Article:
Print Design Accessibility

It is important that people with vision difficulties have the opportunity to get the information that everyone else has access to.

Some design, print and PDF considerations are outlined below.


  • Print on mid weight papers so that the ink doesn’t run
  • Use matt paper stocks and avoid gloss


  • High contrast between light and dark colours 
  • Design options so the text is visible when the logo is small (such as text next to logo on website headers)
  • Make the graphics as simple as possible so it’s visible when small
  • limited colour so it’s visible when small
  • Save in vector (eps and pdf) 


  • Ensure the reading level (ease of comprehension) of content is appropriate for the intended audience.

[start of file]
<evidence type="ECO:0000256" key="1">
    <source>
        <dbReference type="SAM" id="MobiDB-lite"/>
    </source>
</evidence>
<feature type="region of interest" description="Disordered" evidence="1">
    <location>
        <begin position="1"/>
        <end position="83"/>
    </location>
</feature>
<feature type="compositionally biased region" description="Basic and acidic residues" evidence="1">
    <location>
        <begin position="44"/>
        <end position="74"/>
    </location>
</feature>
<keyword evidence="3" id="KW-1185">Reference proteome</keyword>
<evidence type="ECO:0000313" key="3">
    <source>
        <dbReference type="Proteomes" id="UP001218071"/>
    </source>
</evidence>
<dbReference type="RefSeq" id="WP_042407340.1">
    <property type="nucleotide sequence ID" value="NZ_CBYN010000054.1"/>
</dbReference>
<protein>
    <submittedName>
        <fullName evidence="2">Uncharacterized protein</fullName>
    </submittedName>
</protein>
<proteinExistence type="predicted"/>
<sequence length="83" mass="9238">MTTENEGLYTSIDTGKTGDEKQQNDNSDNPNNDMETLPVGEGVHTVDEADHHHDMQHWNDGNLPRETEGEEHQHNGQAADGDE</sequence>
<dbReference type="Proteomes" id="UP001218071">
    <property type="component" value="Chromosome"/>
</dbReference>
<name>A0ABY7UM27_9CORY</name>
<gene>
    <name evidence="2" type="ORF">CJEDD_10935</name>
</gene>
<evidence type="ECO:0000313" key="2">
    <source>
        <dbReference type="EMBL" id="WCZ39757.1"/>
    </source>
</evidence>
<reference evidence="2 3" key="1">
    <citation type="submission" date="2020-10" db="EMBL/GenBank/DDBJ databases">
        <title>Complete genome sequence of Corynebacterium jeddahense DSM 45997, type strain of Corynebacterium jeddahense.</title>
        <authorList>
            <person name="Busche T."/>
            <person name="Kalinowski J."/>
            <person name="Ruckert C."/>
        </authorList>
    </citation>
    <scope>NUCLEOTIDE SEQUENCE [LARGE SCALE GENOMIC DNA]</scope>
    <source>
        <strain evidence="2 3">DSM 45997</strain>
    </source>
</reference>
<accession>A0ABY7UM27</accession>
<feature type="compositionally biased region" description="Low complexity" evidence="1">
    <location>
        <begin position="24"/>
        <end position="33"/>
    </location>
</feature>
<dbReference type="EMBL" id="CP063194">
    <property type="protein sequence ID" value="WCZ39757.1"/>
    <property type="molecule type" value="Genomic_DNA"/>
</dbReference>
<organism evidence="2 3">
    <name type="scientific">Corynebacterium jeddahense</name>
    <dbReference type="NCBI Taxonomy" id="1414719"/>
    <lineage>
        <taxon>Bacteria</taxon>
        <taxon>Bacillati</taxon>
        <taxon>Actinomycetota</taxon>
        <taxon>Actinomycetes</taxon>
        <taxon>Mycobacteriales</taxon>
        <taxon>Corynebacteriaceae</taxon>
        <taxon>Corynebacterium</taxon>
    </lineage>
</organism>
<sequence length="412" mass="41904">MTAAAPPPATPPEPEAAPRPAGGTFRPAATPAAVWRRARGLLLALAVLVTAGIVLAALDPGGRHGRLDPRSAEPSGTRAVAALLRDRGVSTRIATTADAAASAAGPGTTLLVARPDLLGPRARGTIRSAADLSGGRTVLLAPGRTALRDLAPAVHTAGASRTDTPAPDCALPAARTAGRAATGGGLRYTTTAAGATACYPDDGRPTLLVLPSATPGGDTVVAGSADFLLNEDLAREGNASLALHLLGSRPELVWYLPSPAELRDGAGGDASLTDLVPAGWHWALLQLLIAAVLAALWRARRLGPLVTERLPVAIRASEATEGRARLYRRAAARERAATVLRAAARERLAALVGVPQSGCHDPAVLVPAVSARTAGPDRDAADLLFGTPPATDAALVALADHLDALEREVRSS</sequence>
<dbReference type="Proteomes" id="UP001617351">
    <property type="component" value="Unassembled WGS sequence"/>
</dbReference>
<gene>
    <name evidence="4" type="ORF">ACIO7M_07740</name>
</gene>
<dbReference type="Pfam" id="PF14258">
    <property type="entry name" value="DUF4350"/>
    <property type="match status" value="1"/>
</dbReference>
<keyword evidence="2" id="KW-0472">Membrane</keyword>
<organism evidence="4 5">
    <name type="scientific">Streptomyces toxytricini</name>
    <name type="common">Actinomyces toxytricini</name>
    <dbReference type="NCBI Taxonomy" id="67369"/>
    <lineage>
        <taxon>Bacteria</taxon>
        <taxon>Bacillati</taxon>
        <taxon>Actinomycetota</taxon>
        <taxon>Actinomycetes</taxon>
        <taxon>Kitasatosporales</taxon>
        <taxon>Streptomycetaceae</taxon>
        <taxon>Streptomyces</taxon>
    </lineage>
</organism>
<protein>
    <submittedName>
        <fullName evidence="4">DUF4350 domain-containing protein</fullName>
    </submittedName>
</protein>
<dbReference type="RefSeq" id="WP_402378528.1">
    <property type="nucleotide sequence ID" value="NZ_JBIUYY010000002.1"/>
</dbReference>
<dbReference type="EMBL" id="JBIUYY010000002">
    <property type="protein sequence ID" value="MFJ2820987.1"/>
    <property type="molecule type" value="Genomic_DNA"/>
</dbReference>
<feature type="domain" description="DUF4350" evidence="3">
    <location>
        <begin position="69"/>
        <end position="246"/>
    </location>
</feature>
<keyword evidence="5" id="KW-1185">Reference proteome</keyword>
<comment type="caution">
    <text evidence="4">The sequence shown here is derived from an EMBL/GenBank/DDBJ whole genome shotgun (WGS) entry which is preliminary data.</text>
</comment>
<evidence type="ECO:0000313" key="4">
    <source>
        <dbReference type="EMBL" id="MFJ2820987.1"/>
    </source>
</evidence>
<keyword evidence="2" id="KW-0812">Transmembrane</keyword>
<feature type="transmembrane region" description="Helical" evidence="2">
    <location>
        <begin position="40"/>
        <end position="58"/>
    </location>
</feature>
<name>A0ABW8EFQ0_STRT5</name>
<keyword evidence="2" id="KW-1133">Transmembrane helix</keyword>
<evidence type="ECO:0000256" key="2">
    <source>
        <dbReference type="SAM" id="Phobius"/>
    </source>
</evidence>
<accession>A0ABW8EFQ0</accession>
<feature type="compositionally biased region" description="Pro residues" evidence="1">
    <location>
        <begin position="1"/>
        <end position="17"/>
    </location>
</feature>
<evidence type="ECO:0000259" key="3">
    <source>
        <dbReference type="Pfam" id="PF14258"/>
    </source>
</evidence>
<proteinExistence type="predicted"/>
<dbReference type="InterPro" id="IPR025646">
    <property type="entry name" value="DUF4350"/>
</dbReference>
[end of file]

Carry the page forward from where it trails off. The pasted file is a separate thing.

• Avoid acronyms unless necessary, and always expand each acronym the first time it is used on a page.


  • 12pt minimum 
  • High contrast (70% minimum contrast between colours)
  • Use sans serif fonts, e.g. Arial and Helvetica.
  • Avoid excessive use of italic, bold and all-capitals formatting.
  • Align text to the left and avoid indenting paragraphs.
  • ‘Leading’ or spacing between the lines of text, should be at least 25-30% of the point size.
  • Use equal spacing between words and generous spacing between paragraphs.
  • Ensure letters are well spaced.

PDF Accessibility
Often when I create a printed design, I then convert it into a PDF to use as an e-flyer to send out via email. When the PDF is especially formatted to be accessible to audio readers then information can be enjoyed by more people. However, when a PDF is automatically created the text is not in the correct order for an audio reader. This makes it difficult or impossible to understand the information if you are using a audio reader. If you want your PDF designs to be accessible for people who use readers to hear the PDF, you’ll need to tell your designer so they can correctly format it.

Inspired by Vision Australia